Jersey Girl (2004)

Jersey Girl probably sounded like a better idea before Gigli opened and was met to terrible reviews and poor returns at the box office. That film starred Ben Affleck and Jennifer Lopez, and was hated by almost everyone. It was panned so bad that Miramax, the studio distributing Jersey Girl, moved the later film’s release date back, hoping to distance itself from the Gigli scandal. Perhaps it was also to move it to early in the year, where many bad movies are dumped.

The film doesn’t star Lopez, although both actors appear and share a not insignificant amount of screen time. Lopez appears only at the beginning of the film, playing Gertrude, the wife of Ollie Trinke (Affleck). Get your Gigli 2 jokes out of the way now. The couple get a few scenes before Gertrude winds up dying in childbirth. Ollie, unable to handle the stress of being a parent, winds up bursting in the middle of a press conference. He, a publicist, trashes Will Smith and the media in front of hundreds of people, most of whom would later write about him in the paper.

So, Ollie moves back in with his father, Bart (George Carlin), in New Jersey, a far cry from The City. Ollie’s child, Gertie (Raquel Castro), grows up and loves the neighborhood. Ollie winds up meeting a girl working at a video store, Maya (Liv Tyler). But he’s not happy and continues to apply for positions similar to the one he lost seven years earlier, even though he gets laughed out of every interview. The climax involves Ollie making a choice between the two places, and you’ll be completely unsurprised with which one he picks.

Any attempt to create tension fails absolutely. There isn’t any doubt from early on which decision Ollie will make. The film’s director is Kevin Smith, whose specialty is foul-mouthed comedies. This is a PG-13 affair, one that most of the family can go see. It has life lessons about parenthood and priorities, and it feels forced at every turn. Scenes and characters in Jersey Girl can only happen in the movies. As a result, they lose credibility. It’s hard to accept life lessons in a method that isn’t applicable to reality.

You can see the intent with each scene far before it’s supposed to be clear. “Oh, I’m supposed to laugh/sniffle now,” you think each time a new scene pops up. It’s too easy and predictable. Part of Smith’s early success came from bucking the trend; with Jersey Girl, he’s adhering as closely as he can to formula. Chasing Amy was similar in that it was more dramatic than funny, but this one is just a waste.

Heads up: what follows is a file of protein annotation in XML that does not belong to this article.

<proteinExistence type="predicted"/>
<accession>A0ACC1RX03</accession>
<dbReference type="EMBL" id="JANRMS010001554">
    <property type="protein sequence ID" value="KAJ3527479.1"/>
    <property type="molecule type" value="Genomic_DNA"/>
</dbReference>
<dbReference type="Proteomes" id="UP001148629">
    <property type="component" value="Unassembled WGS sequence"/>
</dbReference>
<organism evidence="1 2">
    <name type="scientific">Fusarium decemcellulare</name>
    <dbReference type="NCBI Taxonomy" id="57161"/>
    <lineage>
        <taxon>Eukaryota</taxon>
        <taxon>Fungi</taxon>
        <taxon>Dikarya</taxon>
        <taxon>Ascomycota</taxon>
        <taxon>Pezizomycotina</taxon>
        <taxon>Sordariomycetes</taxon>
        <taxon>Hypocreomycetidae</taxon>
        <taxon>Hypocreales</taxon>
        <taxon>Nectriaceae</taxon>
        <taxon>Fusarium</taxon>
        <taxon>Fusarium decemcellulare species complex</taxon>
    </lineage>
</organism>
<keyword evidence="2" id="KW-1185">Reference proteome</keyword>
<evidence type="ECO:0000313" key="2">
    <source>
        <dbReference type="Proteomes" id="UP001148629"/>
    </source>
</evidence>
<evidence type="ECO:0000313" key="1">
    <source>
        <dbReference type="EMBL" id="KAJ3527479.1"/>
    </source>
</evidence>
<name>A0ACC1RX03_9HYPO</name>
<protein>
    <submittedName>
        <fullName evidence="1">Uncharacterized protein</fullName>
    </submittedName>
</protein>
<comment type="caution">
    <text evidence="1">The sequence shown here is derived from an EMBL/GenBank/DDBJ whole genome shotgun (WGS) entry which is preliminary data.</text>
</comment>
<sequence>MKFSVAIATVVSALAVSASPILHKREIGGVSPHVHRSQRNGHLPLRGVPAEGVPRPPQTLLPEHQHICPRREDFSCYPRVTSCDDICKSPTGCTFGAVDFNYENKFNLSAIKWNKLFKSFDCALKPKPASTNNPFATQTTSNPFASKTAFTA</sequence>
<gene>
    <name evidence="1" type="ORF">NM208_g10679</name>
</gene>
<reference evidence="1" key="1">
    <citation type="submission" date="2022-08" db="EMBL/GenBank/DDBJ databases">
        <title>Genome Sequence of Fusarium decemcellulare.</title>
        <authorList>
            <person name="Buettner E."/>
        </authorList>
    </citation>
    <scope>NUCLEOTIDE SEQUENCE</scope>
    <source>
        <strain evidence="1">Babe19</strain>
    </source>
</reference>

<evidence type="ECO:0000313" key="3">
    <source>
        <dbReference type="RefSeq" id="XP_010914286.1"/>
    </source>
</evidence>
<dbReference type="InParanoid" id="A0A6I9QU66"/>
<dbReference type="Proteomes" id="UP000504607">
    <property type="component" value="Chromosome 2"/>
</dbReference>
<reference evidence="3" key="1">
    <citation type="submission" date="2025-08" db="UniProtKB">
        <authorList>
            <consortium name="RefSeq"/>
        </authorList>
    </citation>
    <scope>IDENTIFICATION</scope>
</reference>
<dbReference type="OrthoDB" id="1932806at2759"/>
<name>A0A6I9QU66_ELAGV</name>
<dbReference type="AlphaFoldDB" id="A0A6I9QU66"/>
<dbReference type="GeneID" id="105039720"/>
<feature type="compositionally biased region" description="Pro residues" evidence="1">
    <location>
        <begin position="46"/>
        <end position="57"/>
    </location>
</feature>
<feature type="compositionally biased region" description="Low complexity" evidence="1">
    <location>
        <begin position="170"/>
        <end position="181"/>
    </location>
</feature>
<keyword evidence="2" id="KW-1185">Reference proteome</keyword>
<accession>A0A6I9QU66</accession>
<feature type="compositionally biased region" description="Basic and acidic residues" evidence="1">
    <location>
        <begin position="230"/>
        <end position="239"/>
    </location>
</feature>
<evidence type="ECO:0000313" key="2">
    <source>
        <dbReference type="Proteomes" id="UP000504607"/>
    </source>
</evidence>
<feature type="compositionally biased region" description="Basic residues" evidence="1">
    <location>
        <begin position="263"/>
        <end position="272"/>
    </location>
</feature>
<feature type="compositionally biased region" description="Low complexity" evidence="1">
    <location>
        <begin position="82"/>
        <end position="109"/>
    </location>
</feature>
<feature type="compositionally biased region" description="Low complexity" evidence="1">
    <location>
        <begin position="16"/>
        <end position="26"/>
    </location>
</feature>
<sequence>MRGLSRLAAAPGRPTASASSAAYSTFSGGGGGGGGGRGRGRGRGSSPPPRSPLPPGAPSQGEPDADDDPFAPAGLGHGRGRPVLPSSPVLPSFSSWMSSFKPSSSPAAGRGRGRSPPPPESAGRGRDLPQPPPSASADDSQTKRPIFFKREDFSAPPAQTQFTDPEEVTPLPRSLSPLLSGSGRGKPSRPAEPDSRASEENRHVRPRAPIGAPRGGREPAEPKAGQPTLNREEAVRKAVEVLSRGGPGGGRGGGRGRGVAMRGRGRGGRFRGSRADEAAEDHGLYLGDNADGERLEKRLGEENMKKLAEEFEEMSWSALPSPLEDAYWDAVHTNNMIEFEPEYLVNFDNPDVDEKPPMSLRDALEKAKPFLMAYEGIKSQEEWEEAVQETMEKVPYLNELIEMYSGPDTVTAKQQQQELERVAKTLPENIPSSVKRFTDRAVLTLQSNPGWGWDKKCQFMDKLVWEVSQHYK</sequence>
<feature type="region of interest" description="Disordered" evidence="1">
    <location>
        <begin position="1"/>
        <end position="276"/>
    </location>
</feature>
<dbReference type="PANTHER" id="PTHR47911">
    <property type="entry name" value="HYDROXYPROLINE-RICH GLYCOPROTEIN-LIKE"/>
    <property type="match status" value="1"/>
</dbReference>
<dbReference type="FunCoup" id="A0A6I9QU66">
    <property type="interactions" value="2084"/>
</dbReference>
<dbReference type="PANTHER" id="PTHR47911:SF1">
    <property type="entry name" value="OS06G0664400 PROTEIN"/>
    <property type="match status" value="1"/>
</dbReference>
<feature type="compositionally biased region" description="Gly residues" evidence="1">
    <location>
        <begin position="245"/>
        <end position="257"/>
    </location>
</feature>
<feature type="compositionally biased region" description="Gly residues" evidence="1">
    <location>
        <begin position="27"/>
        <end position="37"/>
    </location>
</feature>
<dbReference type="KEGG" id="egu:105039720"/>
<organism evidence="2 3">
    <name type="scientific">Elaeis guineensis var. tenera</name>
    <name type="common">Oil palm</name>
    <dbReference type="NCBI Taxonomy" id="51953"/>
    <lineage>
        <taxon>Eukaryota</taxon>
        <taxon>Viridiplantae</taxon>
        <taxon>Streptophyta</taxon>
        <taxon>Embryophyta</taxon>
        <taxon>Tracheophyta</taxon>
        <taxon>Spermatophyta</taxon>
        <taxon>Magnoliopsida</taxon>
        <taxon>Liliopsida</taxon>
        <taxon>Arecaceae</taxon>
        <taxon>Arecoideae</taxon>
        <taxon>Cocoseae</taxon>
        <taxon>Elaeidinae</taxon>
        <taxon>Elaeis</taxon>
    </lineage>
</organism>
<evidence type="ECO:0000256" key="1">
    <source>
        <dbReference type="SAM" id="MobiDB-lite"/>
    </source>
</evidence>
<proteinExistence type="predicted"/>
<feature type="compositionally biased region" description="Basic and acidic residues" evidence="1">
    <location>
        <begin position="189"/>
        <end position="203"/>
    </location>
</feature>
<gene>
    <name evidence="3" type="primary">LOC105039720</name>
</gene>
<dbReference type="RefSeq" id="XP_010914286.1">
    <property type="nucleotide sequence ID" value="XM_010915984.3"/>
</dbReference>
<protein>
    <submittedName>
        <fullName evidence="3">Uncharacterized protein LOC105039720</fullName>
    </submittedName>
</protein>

The strength of Kevin Smith movies comes in the dialogue. His writing is natural and funny. It isn’t here. It feels forced and any humor would be benefited by a laugh track. In fact, there are many moments in Jersey Girl that feel lifted from a sitcom. Any sitcom; they’re all kind of the same, aren’t they? apart from the overarching story — which could be adapted into a television show, too, I suppose — Jersey Girl really does seem like it would have worked better as a two- or three-season show on cable.

Of course, then it would have had to account for the inevitable growth of its true star, Raquel Castro, who is undeniably cute in the role and does bear a striking resemblance to Jennifer Lopez. You believe that Castro could be Lopez’s child. She’s as good in this film as any 9-year-old can be. Her character isn’t believable — she’s one of those kids who is far smarter and more mature than she should and uses that as leverage in situations; they don’t really exist outside the movies — but Castro does a good job in that role.

But listen to the climax. It involves so many clichés that you have to believe that Smith was removed from the writer’s chair and the script was finished by a robot. Ollie has to make his decision, attempt to make it in time for his daughter’s school play (while overcoming a number of obstacles on the street) and by the end we await someone to start clapping, slowly, as you do. Jersey Girl is coming out in 2004, not 1944. How can any of this make an audience feel sentimental or suspense? I don’t think it can.

Ben Affleck is a believable father in the lead role. He genuinely seemed to care for his daughter. Liv Tyler has comedic moments as the video store clerk, but you can’t for a second believe the “romance” between her and Affleck. Not only do the two have no chemistry but the screenplay relegates their relationship to a very background role. Geroge Carlin actually does a very good job as the grandfather. Cameos from Jason Lee, Matt Damon, and Will Smith are good distractions but little more.

Jersey Girl works best when it’s not trying to force us into a state of mind. But with each passing scene, you’ll be able to tell early on whether the film wants you to laugh or cry, and none of that really works. The film isn’t funny — perhaps the PG-13 restraint cut into Smith’s natural sense of humor — and its drama fails at every turn. It has some good actors, with Raquel Castro really making an impression, but it is ultimately a failure because you can’t believe in anything that it does or has to say.

Leave a Reply

Your email address will not be published. Required fields are marked *

Related Post